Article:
January 15, 2017. Be Careful Brethren!

Early morning, April four
Shot rings out in the Memphis sky.
Free at last, they took your life
They could not take your pride.-
U2

There are a lot of inspirational Martin Luther King quotes, but in reviewing them I was struck, not by the most famous and powerful ones, but by some that seem to have foreshadowed our present condition.  Maybe it’s simply that they’re timeless.

The function of education is to teach one to think intensively and to think critically. Intelligence plus character – that is the goal of true education.

“If we are not careful, our colleges will produce a group of close-minded, unscientific, illogical propagandists, consumed with immoral acts. Be careful, ‘brethren!’ Be careful, teachers!”  

–Above from ‘The Purpose of Education’, Morehouse College Student Paper, 1947

Currently, these quotes relate to the firestorm surrounding fake news.  I learned all I need to know about fake news in the markets.  One of the lessons that always stuck with me was when I was a kid on the CBOT floor in the bonds.  This was of course, in the time when ‘news’ was much more valuable.  There were no chat programs that zapped info from a website instantaneously to the entire globe.  So when you heard a rumor, you punched the direct phone line of a trader.  Which I did once with Mel Swanborn, a veteran gov’t bond dealer.  Of course I can’t remember the particular piece of information that I was convinced was so valuable, but I vividly remember Mel’s reaction.  And it wasn’t the “Buy 200” which I was expecting.  It was this, “Where did you hear that?” “How long ago?” “How did that guy hear it?” “Who’s he with?”  Mel knew exactly what he was doing.  Now more than ever it’s necessary for individuals to critically judge the veracity of news.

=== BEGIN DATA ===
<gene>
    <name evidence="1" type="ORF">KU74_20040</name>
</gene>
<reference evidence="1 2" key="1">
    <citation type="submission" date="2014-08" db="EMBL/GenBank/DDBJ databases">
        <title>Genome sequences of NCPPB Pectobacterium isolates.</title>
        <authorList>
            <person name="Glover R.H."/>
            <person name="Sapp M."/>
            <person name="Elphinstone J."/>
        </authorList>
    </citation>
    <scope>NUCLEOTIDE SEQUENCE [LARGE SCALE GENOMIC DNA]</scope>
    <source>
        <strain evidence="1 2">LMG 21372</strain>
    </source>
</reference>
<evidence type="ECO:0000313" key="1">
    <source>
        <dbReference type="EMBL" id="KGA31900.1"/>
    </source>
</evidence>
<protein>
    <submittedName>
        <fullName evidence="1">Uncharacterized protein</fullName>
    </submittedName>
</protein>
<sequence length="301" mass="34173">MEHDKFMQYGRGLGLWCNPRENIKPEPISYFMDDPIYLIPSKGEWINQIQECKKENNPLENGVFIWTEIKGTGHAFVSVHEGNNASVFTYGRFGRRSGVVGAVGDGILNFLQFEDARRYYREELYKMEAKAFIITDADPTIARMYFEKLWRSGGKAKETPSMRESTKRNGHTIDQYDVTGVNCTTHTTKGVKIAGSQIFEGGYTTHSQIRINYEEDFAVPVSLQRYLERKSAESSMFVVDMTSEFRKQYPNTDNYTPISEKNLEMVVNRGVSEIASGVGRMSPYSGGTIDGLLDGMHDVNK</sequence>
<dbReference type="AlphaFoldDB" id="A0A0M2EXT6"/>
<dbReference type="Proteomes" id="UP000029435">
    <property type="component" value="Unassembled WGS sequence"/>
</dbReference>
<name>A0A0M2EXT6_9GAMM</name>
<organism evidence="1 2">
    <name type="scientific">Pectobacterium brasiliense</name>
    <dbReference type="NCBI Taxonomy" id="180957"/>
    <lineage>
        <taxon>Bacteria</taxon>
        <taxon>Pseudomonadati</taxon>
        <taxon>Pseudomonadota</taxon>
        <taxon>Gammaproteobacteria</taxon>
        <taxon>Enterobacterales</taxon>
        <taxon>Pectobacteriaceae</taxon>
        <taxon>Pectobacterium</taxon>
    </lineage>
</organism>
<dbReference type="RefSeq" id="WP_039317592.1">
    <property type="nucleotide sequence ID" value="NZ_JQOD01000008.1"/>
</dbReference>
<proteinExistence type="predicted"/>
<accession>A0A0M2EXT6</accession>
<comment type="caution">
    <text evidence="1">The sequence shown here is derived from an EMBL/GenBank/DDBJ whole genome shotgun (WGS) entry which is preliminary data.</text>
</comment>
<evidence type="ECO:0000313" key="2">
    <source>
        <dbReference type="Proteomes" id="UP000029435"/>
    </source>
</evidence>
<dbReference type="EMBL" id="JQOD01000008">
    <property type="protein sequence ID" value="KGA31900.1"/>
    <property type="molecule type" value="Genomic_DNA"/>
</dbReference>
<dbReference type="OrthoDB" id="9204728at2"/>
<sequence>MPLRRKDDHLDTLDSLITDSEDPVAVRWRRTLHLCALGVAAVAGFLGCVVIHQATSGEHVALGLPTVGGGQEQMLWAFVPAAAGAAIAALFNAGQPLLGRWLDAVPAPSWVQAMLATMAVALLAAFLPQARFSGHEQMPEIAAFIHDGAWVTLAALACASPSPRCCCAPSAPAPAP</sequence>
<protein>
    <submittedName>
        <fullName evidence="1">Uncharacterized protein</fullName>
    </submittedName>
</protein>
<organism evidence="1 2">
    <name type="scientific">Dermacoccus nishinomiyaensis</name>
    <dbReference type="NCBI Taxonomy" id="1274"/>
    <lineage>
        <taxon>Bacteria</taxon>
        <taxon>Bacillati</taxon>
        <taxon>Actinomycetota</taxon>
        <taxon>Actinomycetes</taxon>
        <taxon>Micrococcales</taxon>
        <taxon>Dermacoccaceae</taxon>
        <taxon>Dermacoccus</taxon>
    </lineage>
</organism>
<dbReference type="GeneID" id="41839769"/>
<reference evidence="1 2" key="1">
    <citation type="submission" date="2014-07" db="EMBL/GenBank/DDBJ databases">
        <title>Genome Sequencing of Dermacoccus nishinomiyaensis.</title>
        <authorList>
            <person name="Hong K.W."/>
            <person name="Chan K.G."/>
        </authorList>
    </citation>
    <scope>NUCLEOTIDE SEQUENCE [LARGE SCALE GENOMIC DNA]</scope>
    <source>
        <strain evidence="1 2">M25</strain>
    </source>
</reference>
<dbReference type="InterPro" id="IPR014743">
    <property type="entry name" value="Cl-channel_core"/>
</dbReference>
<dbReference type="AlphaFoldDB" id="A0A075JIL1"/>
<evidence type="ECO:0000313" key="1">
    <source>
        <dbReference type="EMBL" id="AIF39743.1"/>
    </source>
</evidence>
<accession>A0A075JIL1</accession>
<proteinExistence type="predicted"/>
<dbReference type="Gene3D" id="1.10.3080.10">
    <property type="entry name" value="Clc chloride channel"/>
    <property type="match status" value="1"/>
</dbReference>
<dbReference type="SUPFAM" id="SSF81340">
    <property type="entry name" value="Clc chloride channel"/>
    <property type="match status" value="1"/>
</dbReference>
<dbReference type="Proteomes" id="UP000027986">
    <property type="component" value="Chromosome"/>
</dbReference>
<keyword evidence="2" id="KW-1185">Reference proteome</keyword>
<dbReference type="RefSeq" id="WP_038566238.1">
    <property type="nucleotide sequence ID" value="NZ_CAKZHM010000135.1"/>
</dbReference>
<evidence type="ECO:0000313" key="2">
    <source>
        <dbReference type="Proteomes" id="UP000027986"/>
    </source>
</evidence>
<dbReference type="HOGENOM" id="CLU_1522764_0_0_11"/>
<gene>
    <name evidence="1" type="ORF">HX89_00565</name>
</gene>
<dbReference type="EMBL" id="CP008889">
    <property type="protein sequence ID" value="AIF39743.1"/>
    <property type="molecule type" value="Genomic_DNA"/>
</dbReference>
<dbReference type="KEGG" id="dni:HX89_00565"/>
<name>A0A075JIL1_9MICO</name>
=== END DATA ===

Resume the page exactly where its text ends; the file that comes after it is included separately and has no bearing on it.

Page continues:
It’s somewhat ironic I suppose that MLK day, now known as a Day of Service, is in the same week as the inauguration.  Financial markets greeted Trump’s election with jubilation, but likely overshot, and uncertainty about stimulus plans seems to be creeping in around the edges.  For me, that’s most apparent with respect to the Eurodollar curve.  But I’ll veer off course for a minute just to mention something that captured my attention this week, and that’s significant buying of Feb VIX calls. As I cited during the week, the strikes are primarily 21 and 22 calls with open positions of 247k and 241k (Friday there was a buyer of 147k Feb VIX 21 calls for $0.50).  The last time VIX visited 22 was right around the election: ‘oh no! Trump might win’.  Perhaps this time it will be the reality of ‘Oh no! Trump’s being sworn in.’   In any case, I don’t know the exact rationale for the trade, but with Jan VIX at 12.175 and Feb 14.225, there’s significant negative roll for calls to overcome.  On the other hand, I can see selling July VIX against long Feb calls for a cheap way to play for the possibility of a risk event, as July should roll down 60 cents to June’s level if nothing occurs.  What could spark an event to slingshot near contracts to a premium?   China’s President Xi addresses Davos Tuesday, Fed’s Yellen speaks on the goals of monetary policy Wednesday (with Q&A) and the inauguration is Friday.  My personal opinion is that China is not bluffing about its ‘One China’ at all costs policy.